Firstly, once the building is airtight and fresh air is gently consistently provided by a mechanical ventilation system with heat recovery, there are no longer cold draughts. So you don’t need to turn the heating up and consume more energy to combat cold draughts. You can stay comfortable using less energy.
And secondly, the heat recovery process keeps heat inside the building instead of throwing it out the window (or some other vent). This is a crucial aspect of the integrated design approach required by the Passivhaus Standard. Once a building is super insulated and airtight all the heat you put into a building stays there, except when it gets thrown out of the building by the ventilation system! Using a super efficient mechanical ventilation system with heat recovery means at least 75% of the heat and sometimes over 90% of the heat doesn’t get thrown away.
However, this efficiency is only possible with an airtight building. Uncontrolled draughts and air leaks interfere with the balance of air being supplied and extracted by the ventilation system. When the system gets unbalanced the heat exchange process can’t operate efficiently. And of course draughts and air leaks let heat out of the building and let uncontrolled cold air in, again reducing the amount of heat keep inside the building.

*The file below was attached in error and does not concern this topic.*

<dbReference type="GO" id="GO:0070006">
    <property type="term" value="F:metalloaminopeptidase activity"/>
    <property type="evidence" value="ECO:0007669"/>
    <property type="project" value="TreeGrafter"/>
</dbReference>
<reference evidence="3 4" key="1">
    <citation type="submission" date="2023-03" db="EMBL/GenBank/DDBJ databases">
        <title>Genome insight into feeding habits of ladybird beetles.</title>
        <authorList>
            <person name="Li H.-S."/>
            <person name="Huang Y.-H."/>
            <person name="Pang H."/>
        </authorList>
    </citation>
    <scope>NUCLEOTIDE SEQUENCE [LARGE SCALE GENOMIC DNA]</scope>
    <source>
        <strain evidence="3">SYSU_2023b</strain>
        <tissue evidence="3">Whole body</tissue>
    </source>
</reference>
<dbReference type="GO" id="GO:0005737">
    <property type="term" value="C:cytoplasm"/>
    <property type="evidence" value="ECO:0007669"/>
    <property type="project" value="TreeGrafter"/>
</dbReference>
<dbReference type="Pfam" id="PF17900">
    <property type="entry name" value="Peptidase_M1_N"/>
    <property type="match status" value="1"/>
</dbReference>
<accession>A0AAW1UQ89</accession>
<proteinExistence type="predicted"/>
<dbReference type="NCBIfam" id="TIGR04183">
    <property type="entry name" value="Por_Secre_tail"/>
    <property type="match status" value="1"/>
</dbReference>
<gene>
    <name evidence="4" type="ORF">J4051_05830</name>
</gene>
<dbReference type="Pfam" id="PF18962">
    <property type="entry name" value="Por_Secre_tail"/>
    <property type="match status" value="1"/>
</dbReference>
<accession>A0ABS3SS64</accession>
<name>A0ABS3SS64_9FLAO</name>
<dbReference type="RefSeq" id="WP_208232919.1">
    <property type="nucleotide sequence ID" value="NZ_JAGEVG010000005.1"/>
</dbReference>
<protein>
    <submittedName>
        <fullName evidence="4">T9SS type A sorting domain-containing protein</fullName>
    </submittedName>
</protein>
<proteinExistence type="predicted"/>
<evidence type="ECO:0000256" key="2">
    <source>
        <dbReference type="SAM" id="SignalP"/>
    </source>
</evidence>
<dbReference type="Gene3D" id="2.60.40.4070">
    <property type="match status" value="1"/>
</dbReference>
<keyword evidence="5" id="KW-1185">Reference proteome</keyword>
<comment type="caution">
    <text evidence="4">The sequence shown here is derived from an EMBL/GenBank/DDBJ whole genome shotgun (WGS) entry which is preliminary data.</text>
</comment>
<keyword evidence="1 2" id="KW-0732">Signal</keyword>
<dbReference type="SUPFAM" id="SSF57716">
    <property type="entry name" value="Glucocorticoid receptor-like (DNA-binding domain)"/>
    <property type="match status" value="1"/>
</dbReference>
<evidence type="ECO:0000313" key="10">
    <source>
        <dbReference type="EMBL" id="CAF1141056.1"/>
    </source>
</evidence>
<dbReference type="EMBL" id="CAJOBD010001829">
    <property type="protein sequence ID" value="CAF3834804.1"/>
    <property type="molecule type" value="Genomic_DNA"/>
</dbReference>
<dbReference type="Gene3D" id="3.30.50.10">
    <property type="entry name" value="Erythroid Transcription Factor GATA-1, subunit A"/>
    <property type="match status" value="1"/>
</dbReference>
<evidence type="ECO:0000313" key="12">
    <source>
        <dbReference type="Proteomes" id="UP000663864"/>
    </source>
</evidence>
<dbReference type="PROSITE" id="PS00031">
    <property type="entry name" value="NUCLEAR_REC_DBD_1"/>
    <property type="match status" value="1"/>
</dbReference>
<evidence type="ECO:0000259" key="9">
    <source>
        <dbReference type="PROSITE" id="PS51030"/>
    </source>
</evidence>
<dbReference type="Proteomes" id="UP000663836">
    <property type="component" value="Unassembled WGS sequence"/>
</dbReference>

So, do airtight buildings need mechanical ventilation?
Strictly speaking, no. However, without mechanical ventilation with heat recovery, an airtight building will be uncomfortable and is likely to need much more energy to combat the discomfort, if it is ventilated adequately.
The Passivhaus Standard doesn’t require mechanical ventilation; it requires that strict comfort and energy efficiency benchmarks be met. And the only way in most climates to meet the benchmarks is to include mechanical ventilation with heat recovery.
Buildings need to be airtight to be comfortable and to be energy efficient. Mechanical ventilation with heat recovery provides adequate fresh air at a comfortable temperature and is highly energy efficient in an airtight building.
Airtightness and Mechanical Ventilation with Heat Recovery: two essential elements of comfortable, radically energy efficient buildings. Buildings certified to the Passive Standard.